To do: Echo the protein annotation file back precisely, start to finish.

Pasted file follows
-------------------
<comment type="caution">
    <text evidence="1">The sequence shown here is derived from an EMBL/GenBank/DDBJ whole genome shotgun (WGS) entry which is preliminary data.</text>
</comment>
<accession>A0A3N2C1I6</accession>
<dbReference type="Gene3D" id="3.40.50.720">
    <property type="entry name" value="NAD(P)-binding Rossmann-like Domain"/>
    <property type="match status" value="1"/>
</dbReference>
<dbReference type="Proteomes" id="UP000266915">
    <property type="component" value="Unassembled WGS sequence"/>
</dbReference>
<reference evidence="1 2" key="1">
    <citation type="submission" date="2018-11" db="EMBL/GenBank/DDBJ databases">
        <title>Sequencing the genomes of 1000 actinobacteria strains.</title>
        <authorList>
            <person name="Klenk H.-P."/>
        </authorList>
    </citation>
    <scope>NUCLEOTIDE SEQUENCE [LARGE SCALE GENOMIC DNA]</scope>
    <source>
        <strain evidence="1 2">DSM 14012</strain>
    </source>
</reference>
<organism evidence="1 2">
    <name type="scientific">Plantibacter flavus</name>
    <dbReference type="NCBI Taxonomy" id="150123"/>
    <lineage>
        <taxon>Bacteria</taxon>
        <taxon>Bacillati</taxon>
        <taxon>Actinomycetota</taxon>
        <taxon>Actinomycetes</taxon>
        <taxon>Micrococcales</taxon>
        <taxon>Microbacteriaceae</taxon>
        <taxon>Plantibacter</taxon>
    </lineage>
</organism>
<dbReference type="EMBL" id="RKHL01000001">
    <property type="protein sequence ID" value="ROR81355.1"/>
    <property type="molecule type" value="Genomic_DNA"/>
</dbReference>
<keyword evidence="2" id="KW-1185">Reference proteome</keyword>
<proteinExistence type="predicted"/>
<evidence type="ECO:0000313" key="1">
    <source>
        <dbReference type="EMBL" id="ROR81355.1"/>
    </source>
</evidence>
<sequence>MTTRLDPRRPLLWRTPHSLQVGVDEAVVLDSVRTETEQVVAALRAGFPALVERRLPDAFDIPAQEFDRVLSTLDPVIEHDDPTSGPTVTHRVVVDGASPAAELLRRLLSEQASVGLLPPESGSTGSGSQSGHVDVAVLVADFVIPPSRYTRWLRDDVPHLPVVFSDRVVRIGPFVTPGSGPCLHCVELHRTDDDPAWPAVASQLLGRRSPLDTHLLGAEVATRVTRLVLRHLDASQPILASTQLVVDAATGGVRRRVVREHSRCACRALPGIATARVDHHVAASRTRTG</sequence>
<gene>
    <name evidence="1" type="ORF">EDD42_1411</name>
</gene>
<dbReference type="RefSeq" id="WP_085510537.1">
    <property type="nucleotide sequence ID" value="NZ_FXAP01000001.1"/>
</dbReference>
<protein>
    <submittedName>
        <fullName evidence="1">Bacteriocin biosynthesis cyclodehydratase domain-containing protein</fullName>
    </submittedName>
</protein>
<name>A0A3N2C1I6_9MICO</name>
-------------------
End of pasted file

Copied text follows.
<comment type="caution">
    <text evidence="1">The sequence shown here is derived from an EMBL/GenBank/DDBJ whole genome shotgun (WGS) entry which is preliminary data.</text>
</comment>
<accession>A0A3N2C1I6</accession>
<dbReference type="Gene3D" id="3.40.50.720">
    <property type="entry name" value="NAD(P)-binding Rossmann-like Domain"/>
    <property type="match status" value="1"/>
</dbReference>
<dbReference type="Proteomes" id="UP000266915">
    <property type="component" value="Unassembled WGS sequence"/>
</dbReference>
<reference evidence="1 2" key="1">
    <citation type="submission" date="2018-11" db="EMBL/GenBank/DDBJ databases">
        <title>Sequencing the genomes of 1000 actinobacteria strains.</title>
        <authorList>
            <person name="Klenk H.-P."/>
        </authorList>
    </citation>
    <scope>NUCLEOTIDE SEQUENCE [LARGE SCALE GENOMIC DNA]</scope>
    <source>
        <strain evidence="1 2">DSM 14012</strain>
    </source>
</reference>
<organism evidence="1 2">
    <name type="scientific">Plantibacter flavus</name>
    <dbReference type="NCBI Taxonomy" id="150123"/>
    <lineage>
        <taxon>Bacteria</taxon>
        <taxon>Bacillati</taxon>
        <taxon>Actinomycetota</taxon>
        <taxon>Actinomycetes</taxon>
        <taxon>Micrococcales</taxon>
        <taxon>Microbacteriaceae</taxon>
        <taxon>Plantibacter</taxon>
    </lineage>
</organism>
<dbReference type="EMBL" id="RKHL01000001">
    <property type="protein sequence ID" value="ROR81355.1"/>
    <property type="molecule type" value="Genomic_DNA"/>
</dbReference>
<keyword evidence="2" id="KW-1185">Reference proteome</keyword>
<proteinExistence type="predicted"/>
<evidence type="ECO:0000313" key="1">
    <source>
        <dbReference type="EMBL" id="ROR81355.1"/>
    </source>
</evidence>
<sequence>MTTRLDPRRPLLWRTPHSLQVGVDEAVVLDSVRTETEQVVAALRAGFPALVERRLPDAFDIPAQEFDRVLSTLDPVIEHDDPTSGPTVTHRVVVDGASPAAELLRRLLSEQASVGLLPPESGSTGSGSQSGHVDVAVLVADFVIPPSRYTRWLRDDVPHLPVVFSDRVVRIGPFVTPGSGPCLHCVELHRTDDDPAWPAVASQLLGRRSPLDTHLLGAEVATRVTRLVLRHLDASQPILASTQLVVDAATGGVRRRVVREHSRCACRALPGIATARVDHHVAASRTRTG</sequence>
<gene>
    <name evidence="1" type="ORF">EDD42_1411</name>
</gene>
<dbReference type="RefSeq" id="WP_085510537.1">
    <property type="nucleotide sequence ID" value="NZ_FXAP01000001.1"/>
</dbReference>
<protein>
    <submittedName>
        <fullName evidence="1">Bacteriocin biosynthesis cyclodehydratase domain-containing protein</fullName>
    </submittedName>
</protein>
<name>A0A3N2C1I6_9MICO</name>